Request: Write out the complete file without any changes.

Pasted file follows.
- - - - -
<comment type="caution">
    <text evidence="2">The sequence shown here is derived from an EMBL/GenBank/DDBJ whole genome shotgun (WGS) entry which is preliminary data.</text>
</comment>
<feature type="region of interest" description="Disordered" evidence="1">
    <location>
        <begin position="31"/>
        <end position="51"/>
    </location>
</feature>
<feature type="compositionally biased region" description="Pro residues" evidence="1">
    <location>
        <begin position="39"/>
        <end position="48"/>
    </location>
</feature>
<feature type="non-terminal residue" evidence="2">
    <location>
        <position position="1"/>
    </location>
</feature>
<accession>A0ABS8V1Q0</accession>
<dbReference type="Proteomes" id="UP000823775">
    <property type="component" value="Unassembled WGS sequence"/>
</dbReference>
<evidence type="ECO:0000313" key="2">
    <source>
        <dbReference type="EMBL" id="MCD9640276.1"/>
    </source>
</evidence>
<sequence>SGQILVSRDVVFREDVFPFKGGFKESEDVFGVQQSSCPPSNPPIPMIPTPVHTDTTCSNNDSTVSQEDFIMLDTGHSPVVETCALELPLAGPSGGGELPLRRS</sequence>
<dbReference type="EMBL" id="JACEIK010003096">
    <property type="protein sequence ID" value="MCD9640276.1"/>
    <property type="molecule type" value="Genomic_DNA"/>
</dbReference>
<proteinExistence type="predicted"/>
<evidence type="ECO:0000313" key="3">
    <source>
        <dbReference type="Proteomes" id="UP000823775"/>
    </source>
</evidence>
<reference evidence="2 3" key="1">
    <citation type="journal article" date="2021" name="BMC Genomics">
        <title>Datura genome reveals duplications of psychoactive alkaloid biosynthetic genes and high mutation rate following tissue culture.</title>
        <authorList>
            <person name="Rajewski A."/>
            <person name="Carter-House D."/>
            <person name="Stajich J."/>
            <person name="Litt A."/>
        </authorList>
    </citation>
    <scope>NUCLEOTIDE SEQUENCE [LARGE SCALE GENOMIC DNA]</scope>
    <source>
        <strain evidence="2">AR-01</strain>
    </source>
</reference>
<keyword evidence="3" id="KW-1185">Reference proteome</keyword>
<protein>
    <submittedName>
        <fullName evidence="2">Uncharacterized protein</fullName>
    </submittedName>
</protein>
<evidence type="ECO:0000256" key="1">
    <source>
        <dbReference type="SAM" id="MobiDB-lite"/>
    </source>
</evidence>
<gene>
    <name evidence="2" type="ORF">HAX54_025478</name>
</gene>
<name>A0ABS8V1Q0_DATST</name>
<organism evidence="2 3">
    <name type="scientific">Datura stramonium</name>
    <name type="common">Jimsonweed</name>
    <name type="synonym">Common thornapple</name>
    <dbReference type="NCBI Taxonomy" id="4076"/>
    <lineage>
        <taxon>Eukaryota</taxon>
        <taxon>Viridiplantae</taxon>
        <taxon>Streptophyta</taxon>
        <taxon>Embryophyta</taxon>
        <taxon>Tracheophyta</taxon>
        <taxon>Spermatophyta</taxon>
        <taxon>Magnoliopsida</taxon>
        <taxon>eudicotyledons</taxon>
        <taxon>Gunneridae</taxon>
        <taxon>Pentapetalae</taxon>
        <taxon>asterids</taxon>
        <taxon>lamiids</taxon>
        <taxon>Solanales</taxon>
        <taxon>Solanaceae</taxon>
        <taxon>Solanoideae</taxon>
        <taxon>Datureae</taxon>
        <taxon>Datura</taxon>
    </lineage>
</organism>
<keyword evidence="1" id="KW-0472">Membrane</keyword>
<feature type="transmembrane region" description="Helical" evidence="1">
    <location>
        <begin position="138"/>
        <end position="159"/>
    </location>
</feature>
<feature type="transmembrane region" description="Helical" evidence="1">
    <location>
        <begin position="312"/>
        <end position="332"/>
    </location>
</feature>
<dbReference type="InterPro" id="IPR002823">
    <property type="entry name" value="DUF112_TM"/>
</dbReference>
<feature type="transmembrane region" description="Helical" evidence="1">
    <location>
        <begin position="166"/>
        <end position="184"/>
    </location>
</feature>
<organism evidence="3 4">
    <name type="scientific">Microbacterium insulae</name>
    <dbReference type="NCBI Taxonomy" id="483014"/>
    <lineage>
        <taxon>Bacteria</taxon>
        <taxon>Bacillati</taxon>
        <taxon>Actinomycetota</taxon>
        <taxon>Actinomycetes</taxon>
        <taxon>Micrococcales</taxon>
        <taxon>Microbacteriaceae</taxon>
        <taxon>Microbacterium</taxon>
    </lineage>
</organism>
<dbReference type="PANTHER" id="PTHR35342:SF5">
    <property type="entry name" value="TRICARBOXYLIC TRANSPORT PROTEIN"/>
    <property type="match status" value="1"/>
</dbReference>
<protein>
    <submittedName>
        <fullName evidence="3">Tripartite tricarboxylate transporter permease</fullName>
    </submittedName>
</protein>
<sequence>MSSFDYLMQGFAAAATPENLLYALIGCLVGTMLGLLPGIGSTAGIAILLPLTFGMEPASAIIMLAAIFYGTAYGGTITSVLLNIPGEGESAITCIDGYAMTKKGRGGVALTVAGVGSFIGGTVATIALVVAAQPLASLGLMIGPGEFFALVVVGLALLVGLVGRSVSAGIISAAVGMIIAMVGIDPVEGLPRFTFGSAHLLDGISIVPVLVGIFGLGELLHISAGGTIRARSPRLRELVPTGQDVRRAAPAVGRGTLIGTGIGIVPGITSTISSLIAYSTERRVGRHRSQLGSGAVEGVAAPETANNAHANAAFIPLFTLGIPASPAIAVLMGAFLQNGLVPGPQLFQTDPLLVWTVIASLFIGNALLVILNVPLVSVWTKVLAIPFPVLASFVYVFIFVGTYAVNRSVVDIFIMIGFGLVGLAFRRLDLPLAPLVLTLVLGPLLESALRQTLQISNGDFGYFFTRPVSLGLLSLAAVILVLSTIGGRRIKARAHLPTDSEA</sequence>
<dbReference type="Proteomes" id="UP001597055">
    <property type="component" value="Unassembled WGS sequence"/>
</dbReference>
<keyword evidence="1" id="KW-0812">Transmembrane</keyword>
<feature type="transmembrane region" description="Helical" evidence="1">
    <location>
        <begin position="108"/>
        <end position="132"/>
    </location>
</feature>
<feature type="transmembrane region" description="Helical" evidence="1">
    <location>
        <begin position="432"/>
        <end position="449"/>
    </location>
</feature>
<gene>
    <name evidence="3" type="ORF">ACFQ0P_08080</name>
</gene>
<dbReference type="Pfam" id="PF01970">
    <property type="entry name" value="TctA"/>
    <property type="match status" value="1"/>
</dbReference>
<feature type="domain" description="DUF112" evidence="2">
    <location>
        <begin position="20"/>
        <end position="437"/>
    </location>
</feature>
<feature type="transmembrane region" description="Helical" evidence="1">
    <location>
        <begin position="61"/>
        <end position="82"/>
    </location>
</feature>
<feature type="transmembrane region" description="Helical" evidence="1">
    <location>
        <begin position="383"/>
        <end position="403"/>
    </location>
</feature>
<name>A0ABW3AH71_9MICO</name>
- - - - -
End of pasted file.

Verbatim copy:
<comment type="caution">
    <text evidence="2">The sequence shown here is derived from an EMBL/GenBank/DDBJ whole genome shotgun (WGS) entry which is preliminary data.</text>
</comment>
<feature type="region of interest" description="Disordered" evidence="1">
    <location>
        <begin position="31"/>
        <end position="51"/>
    </location>
</feature>
<feature type="compositionally biased region" description="Pro residues" evidence="1">
    <location>
        <begin position="39"/>
        <end position="48"/>
    </location>
</feature>
<feature type="non-terminal residue" evidence="2">
    <location>
        <position position="1"/>
    </location>
</feature>
<accession>A0ABS8V1Q0</accession>
<dbReference type="Proteomes" id="UP000823775">
    <property type="component" value="Unassembled WGS sequence"/>
</dbReference>
<evidence type="ECO:0000313" key="2">
    <source>
        <dbReference type="EMBL" id="MCD9640276.1"/>
    </source>
</evidence>
<sequence>SGQILVSRDVVFREDVFPFKGGFKESEDVFGVQQSSCPPSNPPIPMIPTPVHTDTTCSNNDSTVSQEDFIMLDTGHSPVVETCALELPLAGPSGGGELPLRRS</sequence>
<dbReference type="EMBL" id="JACEIK010003096">
    <property type="protein sequence ID" value="MCD9640276.1"/>
    <property type="molecule type" value="Genomic_DNA"/>
</dbReference>
<proteinExistence type="predicted"/>
<evidence type="ECO:0000313" key="3">
    <source>
        <dbReference type="Proteomes" id="UP000823775"/>
    </source>
</evidence>
<reference evidence="2 3" key="1">
    <citation type="journal article" date="2021" name="BMC Genomics">
        <title>Datura genome reveals duplications of psychoactive alkaloid biosynthetic genes and high mutation rate following tissue culture.</title>
        <authorList>
            <person name="Rajewski A."/>
            <person name="Carter-House D."/>
            <person name="Stajich J."/>
            <person name="Litt A."/>
        </authorList>
    </citation>
    <scope>NUCLEOTIDE SEQUENCE [LARGE SCALE GENOMIC DNA]</scope>
    <source>
        <strain evidence="2">AR-01</strain>
    </source>
</reference>
<keyword evidence="3" id="KW-1185">Reference proteome</keyword>
<protein>
    <submittedName>
        <fullName evidence="2">Uncharacterized protein</fullName>
    </submittedName>
</protein>
<evidence type="ECO:0000256" key="1">
    <source>
        <dbReference type="SAM" id="MobiDB-lite"/>
    </source>
</evidence>
<gene>
    <name evidence="2" type="ORF">HAX54_025478</name>
</gene>
<name>A0ABS8V1Q0_DATST</name>
<organism evidence="2 3">
    <name type="scientific">Datura stramonium</name>
    <name type="common">Jimsonweed</name>
    <name type="synonym">Common thornapple</name>
    <dbReference type="NCBI Taxonomy" id="4076"/>
    <lineage>
        <taxon>Eukaryota</taxon>
        <taxon>Viridiplantae</taxon>
        <taxon>Streptophyta</taxon>
        <taxon>Embryophyta</taxon>
        <taxon>Tracheophyta</taxon>
        <taxon>Spermatophyta</taxon>
        <taxon>Magnoliopsida</taxon>
        <taxon>eudicotyledons</taxon>
        <taxon>Gunneridae</taxon>
        <taxon>Pentapetalae</taxon>
        <taxon>asterids</taxon>
        <taxon>lamiids</taxon>
        <taxon>Solanales</taxon>
        <taxon>Solanaceae</taxon>
        <taxon>Solanoideae</taxon>
        <taxon>Datureae</taxon>
        <taxon>Datura</taxon>
    </lineage>
</organism>
<keyword evidence="1" id="KW-0472">Membrane</keyword>
<feature type="transmembrane region" description="Helical" evidence="1">
    <location>
        <begin position="138"/>
        <end position="159"/>
    </location>
</feature>
<feature type="transmembrane region" description="Helical" evidence="1">
    <location>
        <begin position="312"/>
        <end position="332"/>
    </location>
</feature>
<dbReference type="InterPro" id="IPR002823">
    <property type="entry name" value="DUF112_TM"/>
</dbReference>
<feature type="transmembrane region" description="Helical" evidence="1">
    <location>
        <begin position="166"/>
        <end position="184"/>
    </location>
</feature>
<organism evidence="3 4">
    <name type="scientific">Microbacterium insulae</name>
    <dbReference type="NCBI Taxonomy" id="483014"/>
    <lineage>
        <taxon>Bacteria</taxon>
        <taxon>Bacillati</taxon>
        <taxon>Actinomycetota</taxon>
        <taxon>Actinomycetes</taxon>
        <taxon>Micrococcales</taxon>
        <taxon>Microbacteriaceae</taxon>
        <taxon>Microbacterium</taxon>
    </lineage>
</organism>
<dbReference type="PANTHER" id="PTHR35342:SF5">
    <property type="entry name" value="TRICARBOXYLIC TRANSPORT PROTEIN"/>
    <property type="match status" value="1"/>
</dbReference>
<protein>
    <submittedName>
        <fullName evidence="3">Tripartite tricarboxylate transporter permease</fullName>
    </submittedName>
</protein>
<sequence>MSSFDYLMQGFAAAATPENLLYALIGCLVGTMLGLLPGIGSTAGIAILLPLTFGMEPASAIIMLAAIFYGTAYGGTITSVLLNIPGEGESAITCIDGYAMTKKGRGGVALTVAGVGSFIGGTVATIALVVAAQPLASLGLMIGPGEFFALVVVGLALLVGLVGRSVSAGIISAAVGMIIAMVGIDPVEGLPRFTFGSAHLLDGISIVPVLVGIFGLGELLHISAGGTIRARSPRLRELVPTGQDVRRAAPAVGRGTLIGTGIGIVPGITSTISSLIAYSTERRVGRHRSQLGSGAVEGVAAPETANNAHANAAFIPLFTLGIPASPAIAVLMGAFLQNGLVPGPQLFQTDPLLVWTVIASLFIGNALLVILNVPLVSVWTKVLAIPFPVLASFVYVFIFVGTYAVNRSVVDIFIMIGFGLVGLAFRRLDLPLAPLVLTLVLGPLLESALRQTLQISNGDFGYFFTRPVSLGLLSLAAVILVLSTIGGRRIKARAHLPTDSEA</sequence>
<dbReference type="Proteomes" id="UP001597055">
    <property type="component" value="Unassembled WGS sequence"/>
</dbReference>
<keyword evidence="1" id="KW-0812">Transmembrane</keyword>
<feature type="transmembrane region" description="Helical" evidence="1">
    <location>
        <begin position="108"/>
        <end position="132"/>
    </location>
</feature>
<feature type="transmembrane region" description="Helical" evidence="1">
    <location>
        <begin position="432"/>
        <end position="449"/>
    </location>
</feature>
<gene>
    <name evidence="3" type="ORF">ACFQ0P_08080</name>
</gene>
<dbReference type="Pfam" id="PF01970">
    <property type="entry name" value="TctA"/>
    <property type="match status" value="1"/>
</dbReference>
<feature type="domain" description="DUF112" evidence="2">
    <location>
        <begin position="20"/>
        <end position="437"/>
    </location>
</feature>
<feature type="transmembrane region" description="Helical" evidence="1">
    <location>
        <begin position="61"/>
        <end position="82"/>
    </location>
</feature>
<feature type="transmembrane region" description="Helical" evidence="1">
    <location>
        <begin position="383"/>
        <end position="403"/>
    </location>
</feature>
<name>A0ABW3AH71_9MICO</name>